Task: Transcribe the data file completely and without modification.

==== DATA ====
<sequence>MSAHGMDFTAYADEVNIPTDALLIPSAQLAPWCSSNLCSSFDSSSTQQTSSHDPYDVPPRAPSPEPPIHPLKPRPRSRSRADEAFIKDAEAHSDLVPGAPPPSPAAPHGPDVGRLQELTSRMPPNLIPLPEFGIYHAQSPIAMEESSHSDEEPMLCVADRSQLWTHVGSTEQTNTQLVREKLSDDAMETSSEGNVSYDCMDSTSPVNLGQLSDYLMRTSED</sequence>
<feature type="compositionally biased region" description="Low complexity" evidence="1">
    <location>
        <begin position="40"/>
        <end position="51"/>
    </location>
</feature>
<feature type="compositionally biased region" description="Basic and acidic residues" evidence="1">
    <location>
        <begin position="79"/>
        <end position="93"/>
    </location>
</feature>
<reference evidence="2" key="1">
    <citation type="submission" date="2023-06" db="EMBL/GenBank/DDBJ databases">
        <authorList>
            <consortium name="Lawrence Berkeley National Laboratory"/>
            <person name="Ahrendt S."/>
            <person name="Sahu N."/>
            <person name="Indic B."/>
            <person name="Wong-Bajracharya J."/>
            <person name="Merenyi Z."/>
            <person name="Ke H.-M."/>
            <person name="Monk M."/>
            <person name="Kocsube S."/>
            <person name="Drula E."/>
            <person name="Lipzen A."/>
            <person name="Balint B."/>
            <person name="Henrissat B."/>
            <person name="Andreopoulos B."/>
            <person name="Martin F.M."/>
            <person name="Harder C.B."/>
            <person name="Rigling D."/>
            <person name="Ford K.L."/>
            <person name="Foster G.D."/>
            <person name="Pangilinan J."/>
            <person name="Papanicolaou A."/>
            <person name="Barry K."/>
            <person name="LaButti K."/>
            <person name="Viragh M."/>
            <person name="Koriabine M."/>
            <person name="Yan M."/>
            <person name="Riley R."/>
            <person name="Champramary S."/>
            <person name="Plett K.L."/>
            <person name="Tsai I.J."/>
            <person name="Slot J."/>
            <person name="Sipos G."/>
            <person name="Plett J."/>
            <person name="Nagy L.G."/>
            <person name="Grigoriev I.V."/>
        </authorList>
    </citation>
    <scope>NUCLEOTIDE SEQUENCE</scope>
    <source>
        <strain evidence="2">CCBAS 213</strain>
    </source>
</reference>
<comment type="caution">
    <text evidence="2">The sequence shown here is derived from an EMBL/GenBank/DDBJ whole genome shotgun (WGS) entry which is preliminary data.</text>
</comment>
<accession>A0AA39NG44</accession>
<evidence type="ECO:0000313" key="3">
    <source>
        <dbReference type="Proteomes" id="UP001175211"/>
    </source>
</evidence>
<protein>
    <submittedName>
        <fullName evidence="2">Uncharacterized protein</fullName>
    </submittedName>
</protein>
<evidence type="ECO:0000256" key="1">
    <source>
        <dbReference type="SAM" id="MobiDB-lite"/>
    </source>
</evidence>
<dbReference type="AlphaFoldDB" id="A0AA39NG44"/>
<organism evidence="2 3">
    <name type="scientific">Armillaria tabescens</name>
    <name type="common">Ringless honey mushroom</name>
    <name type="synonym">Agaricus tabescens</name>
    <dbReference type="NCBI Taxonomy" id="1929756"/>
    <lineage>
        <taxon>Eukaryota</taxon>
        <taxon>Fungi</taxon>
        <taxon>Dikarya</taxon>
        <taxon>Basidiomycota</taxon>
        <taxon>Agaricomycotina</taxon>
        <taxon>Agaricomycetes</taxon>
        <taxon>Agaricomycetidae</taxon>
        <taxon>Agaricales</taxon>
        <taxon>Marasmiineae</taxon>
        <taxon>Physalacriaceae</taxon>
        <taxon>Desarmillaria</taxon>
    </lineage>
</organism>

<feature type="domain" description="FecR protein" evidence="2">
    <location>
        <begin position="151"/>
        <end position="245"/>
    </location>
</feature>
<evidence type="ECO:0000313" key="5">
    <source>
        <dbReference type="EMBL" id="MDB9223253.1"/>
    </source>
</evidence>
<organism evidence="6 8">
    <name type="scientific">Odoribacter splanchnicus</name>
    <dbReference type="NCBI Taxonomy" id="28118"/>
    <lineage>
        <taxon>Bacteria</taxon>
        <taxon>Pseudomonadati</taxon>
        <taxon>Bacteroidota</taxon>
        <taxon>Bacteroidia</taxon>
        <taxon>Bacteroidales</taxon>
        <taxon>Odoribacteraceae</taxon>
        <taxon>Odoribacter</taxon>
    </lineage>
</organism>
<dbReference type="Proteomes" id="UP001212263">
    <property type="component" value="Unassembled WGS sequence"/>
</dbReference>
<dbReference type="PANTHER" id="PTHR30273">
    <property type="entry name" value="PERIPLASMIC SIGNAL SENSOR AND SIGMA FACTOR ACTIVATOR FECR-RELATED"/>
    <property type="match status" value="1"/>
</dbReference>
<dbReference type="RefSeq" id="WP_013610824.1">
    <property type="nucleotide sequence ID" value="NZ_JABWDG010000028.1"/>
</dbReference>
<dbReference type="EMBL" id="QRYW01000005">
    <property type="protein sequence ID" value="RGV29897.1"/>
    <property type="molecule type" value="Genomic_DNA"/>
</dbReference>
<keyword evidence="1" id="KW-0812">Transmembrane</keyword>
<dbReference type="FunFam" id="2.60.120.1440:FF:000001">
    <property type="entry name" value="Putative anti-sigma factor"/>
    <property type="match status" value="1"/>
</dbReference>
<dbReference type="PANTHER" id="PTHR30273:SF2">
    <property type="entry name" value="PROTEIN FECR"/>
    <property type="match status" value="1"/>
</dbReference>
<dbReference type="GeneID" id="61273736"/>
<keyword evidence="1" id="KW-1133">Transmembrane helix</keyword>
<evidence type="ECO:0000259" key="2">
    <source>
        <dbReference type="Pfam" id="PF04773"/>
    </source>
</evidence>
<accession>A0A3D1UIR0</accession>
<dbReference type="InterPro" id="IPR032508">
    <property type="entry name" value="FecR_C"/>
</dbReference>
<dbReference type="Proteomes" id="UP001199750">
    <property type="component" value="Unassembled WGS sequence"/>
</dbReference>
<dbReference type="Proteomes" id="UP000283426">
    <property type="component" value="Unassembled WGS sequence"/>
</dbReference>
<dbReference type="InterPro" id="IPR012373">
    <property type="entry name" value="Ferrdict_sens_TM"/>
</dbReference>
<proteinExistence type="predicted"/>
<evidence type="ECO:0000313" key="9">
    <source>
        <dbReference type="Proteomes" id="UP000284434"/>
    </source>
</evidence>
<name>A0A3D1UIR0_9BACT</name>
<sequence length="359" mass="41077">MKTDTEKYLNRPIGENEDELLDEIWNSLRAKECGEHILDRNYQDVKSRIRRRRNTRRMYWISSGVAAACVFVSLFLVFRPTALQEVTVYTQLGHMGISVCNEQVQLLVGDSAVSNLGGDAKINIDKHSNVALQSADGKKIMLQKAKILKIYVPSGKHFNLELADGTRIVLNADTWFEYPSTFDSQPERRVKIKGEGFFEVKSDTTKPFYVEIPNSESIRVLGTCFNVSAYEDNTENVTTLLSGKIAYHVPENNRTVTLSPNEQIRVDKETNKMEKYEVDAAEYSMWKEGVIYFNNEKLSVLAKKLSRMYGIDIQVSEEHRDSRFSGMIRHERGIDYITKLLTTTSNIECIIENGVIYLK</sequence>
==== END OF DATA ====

<sequence>MSAHGMDFTAYADEVNIPTDALLIPSAQLAPWCSSNLCSSFDSSSTQQTSSHDPYDVPPRAPSPEPPIHPLKPRPRSRSRADEAFIKDAEAHSDLVPGAPPPSPAAPHGPDVGRLQELTSRMPPNLIPLPEFGIYHAQSPIAMEESSHSDEEPMLCVADRSQLWTHVGSTEQTNTQLVREKLSDDAMETSSEGNVSYDCMDSTSPVNLGQLSDYLMRTSED</sequence>
<feature type="compositionally biased region" description="Low complexity" evidence="1">
    <location>
        <begin position="40"/>
        <end position="51"/>
    </location>
</feature>
<feature type="compositionally biased region" description="Basic and acidic residues" evidence="1">
    <location>
        <begin position="79"/>
        <end position="93"/>
    </location>
</feature>
<reference evidence="2" key="1">
    <citation type="submission" date="2023-06" db="EMBL/GenBank/DDBJ databases">
        <authorList>
            <consortium name="Lawrence Berkeley National Laboratory"/>
            <person name="Ahrendt S."/>
            <person name="Sahu N."/>
            <person name="Indic B."/>
            <person name="Wong-Bajracharya J."/>
            <person name="Merenyi Z."/>
            <person name="Ke H.-M."/>
            <person name="Monk M."/>
            <person name="Kocsube S."/>
            <person name="Drula E."/>
            <person name="Lipzen A."/>
            <person name="Balint B."/>
            <person name="Henrissat B."/>
            <person name="Andreopoulos B."/>
            <person name="Martin F.M."/>
            <person name="Harder C.B."/>
            <person name="Rigling D."/>
            <person name="Ford K.L."/>
            <person name="Foster G.D."/>
            <person name="Pangilinan J."/>
            <person name="Papanicolaou A."/>
            <person name="Barry K."/>
            <person name="LaButti K."/>
            <person name="Viragh M."/>
            <person name="Koriabine M."/>
            <person name="Yan M."/>
            <person name="Riley R."/>
            <person name="Champramary S."/>
            <person name="Plett K.L."/>
            <person name="Tsai I.J."/>
            <person name="Slot J."/>
            <person name="Sipos G."/>
            <person name="Plett J."/>
            <person name="Nagy L.G."/>
            <person name="Grigoriev I.V."/>
        </authorList>
    </citation>
    <scope>NUCLEOTIDE SEQUENCE</scope>
    <source>
        <strain evidence="2">CCBAS 213</strain>
    </source>
</reference>
<comment type="caution">
    <text evidence="2">The sequence shown here is derived from an EMBL/GenBank/DDBJ whole genome shotgun (WGS) entry which is preliminary data.</text>
</comment>
<accession>A0AA39NG44</accession>
<evidence type="ECO:0000313" key="3">
    <source>
        <dbReference type="Proteomes" id="UP001175211"/>
    </source>
</evidence>
<protein>
    <submittedName>
        <fullName evidence="2">Uncharacterized protein</fullName>
    </submittedName>
</protein>
<evidence type="ECO:0000256" key="1">
    <source>
        <dbReference type="SAM" id="MobiDB-lite"/>
    </source>
</evidence>
<dbReference type="AlphaFoldDB" id="A0AA39NG44"/>
<organism evidence="2 3">
    <name type="scientific">Armillaria tabescens</name>
    <name type="common">Ringless honey mushroom</name>
    <name type="synonym">Agaricus tabescens</name>
    <dbReference type="NCBI Taxonomy" id="1929756"/>
    <lineage>
        <taxon>Eukaryota</taxon>
        <taxon>Fungi</taxon>
        <taxon>Dikarya</taxon>
        <taxon>Basidiomycota</taxon>
        <taxon>Agaricomycotina</taxon>
        <taxon>Agaricomycetes</taxon>
        <taxon>Agaricomycetidae</taxon>
        <taxon>Agaricales</taxon>
        <taxon>Marasmiineae</taxon>
        <taxon>Physalacriaceae</taxon>
        <taxon>Desarmillaria</taxon>
    </lineage>
</organism>

<feature type="domain" description="FecR protein" evidence="2">
    <location>
        <begin position="151"/>
        <end position="245"/>
    </location>
</feature>
<evidence type="ECO:0000313" key="5">
    <source>
        <dbReference type="EMBL" id="MDB9223253.1"/>
    </source>
</evidence>
<organism evidence="6 8">
    <name type="scientific">Odoribacter splanchnicus</name>
    <dbReference type="NCBI Taxonomy" id="28118"/>
    <lineage>
        <taxon>Bacteria</taxon>
        <taxon>Pseudomonadati</taxon>
        <taxon>Bacteroidota</taxon>
        <taxon>Bacteroidia</taxon>
        <taxon>Bacteroidales</taxon>
        <taxon>Odoribacteraceae</taxon>
        <taxon>Odoribacter</taxon>
    </lineage>
</organism>
<dbReference type="Proteomes" id="UP001212263">
    <property type="component" value="Unassembled WGS sequence"/>
</dbReference>
<dbReference type="PANTHER" id="PTHR30273">
    <property type="entry name" value="PERIPLASMIC SIGNAL SENSOR AND SIGMA FACTOR ACTIVATOR FECR-RELATED"/>
    <property type="match status" value="1"/>
</dbReference>
<dbReference type="RefSeq" id="WP_013610824.1">
    <property type="nucleotide sequence ID" value="NZ_JABWDG010000028.1"/>
</dbReference>
<dbReference type="EMBL" id="QRYW01000005">
    <property type="protein sequence ID" value="RGV29897.1"/>
    <property type="molecule type" value="Genomic_DNA"/>
</dbReference>
<keyword evidence="1" id="KW-0812">Transmembrane</keyword>
<dbReference type="FunFam" id="2.60.120.1440:FF:000001">
    <property type="entry name" value="Putative anti-sigma factor"/>
    <property type="match status" value="1"/>
</dbReference>
<dbReference type="PANTHER" id="PTHR30273:SF2">
    <property type="entry name" value="PROTEIN FECR"/>
    <property type="match status" value="1"/>
</dbReference>
<dbReference type="GeneID" id="61273736"/>
<keyword evidence="1" id="KW-1133">Transmembrane helix</keyword>
<evidence type="ECO:0000259" key="2">
    <source>
        <dbReference type="Pfam" id="PF04773"/>
    </source>
</evidence>
<accession>A0A3D1UIR0</accession>
<dbReference type="InterPro" id="IPR032508">
    <property type="entry name" value="FecR_C"/>
</dbReference>
<dbReference type="Proteomes" id="UP001199750">
    <property type="component" value="Unassembled WGS sequence"/>
</dbReference>
<dbReference type="Proteomes" id="UP000283426">
    <property type="component" value="Unassembled WGS sequence"/>
</dbReference>
<dbReference type="InterPro" id="IPR012373">
    <property type="entry name" value="Ferrdict_sens_TM"/>
</dbReference>
<proteinExistence type="predicted"/>
<evidence type="ECO:0000313" key="9">
    <source>
        <dbReference type="Proteomes" id="UP000284434"/>
    </source>
</evidence>
<name>A0A3D1UIR0_9BACT</name>
<sequence length="359" mass="41077">MKTDTEKYLNRPIGENEDELLDEIWNSLRAKECGEHILDRNYQDVKSRIRRRRNTRRMYWISSGVAAACVFVSLFLVFRPTALQEVTVYTQLGHMGISVCNEQVQLLVGDSAVSNLGGDAKINIDKHSNVALQSADGKKIMLQKAKILKIYVPSGKHFNLELADGTRIVLNADTWFEYPSTFDSQPERRVKIKGEGFFEVKSDTTKPFYVEIPNSESIRVLGTCFNVSAYEDNTENVTTLLSGKIAYHVPENNRTVTLSPNEQIRVDKETNKMEKYEVDAAEYSMWKEGVIYFNNEKLSVLAKKLSRMYGIDIQVSEEHRDSRFSGMIRHERGIDYITKLLTTTSNIECIIENGVIYLK</sequence>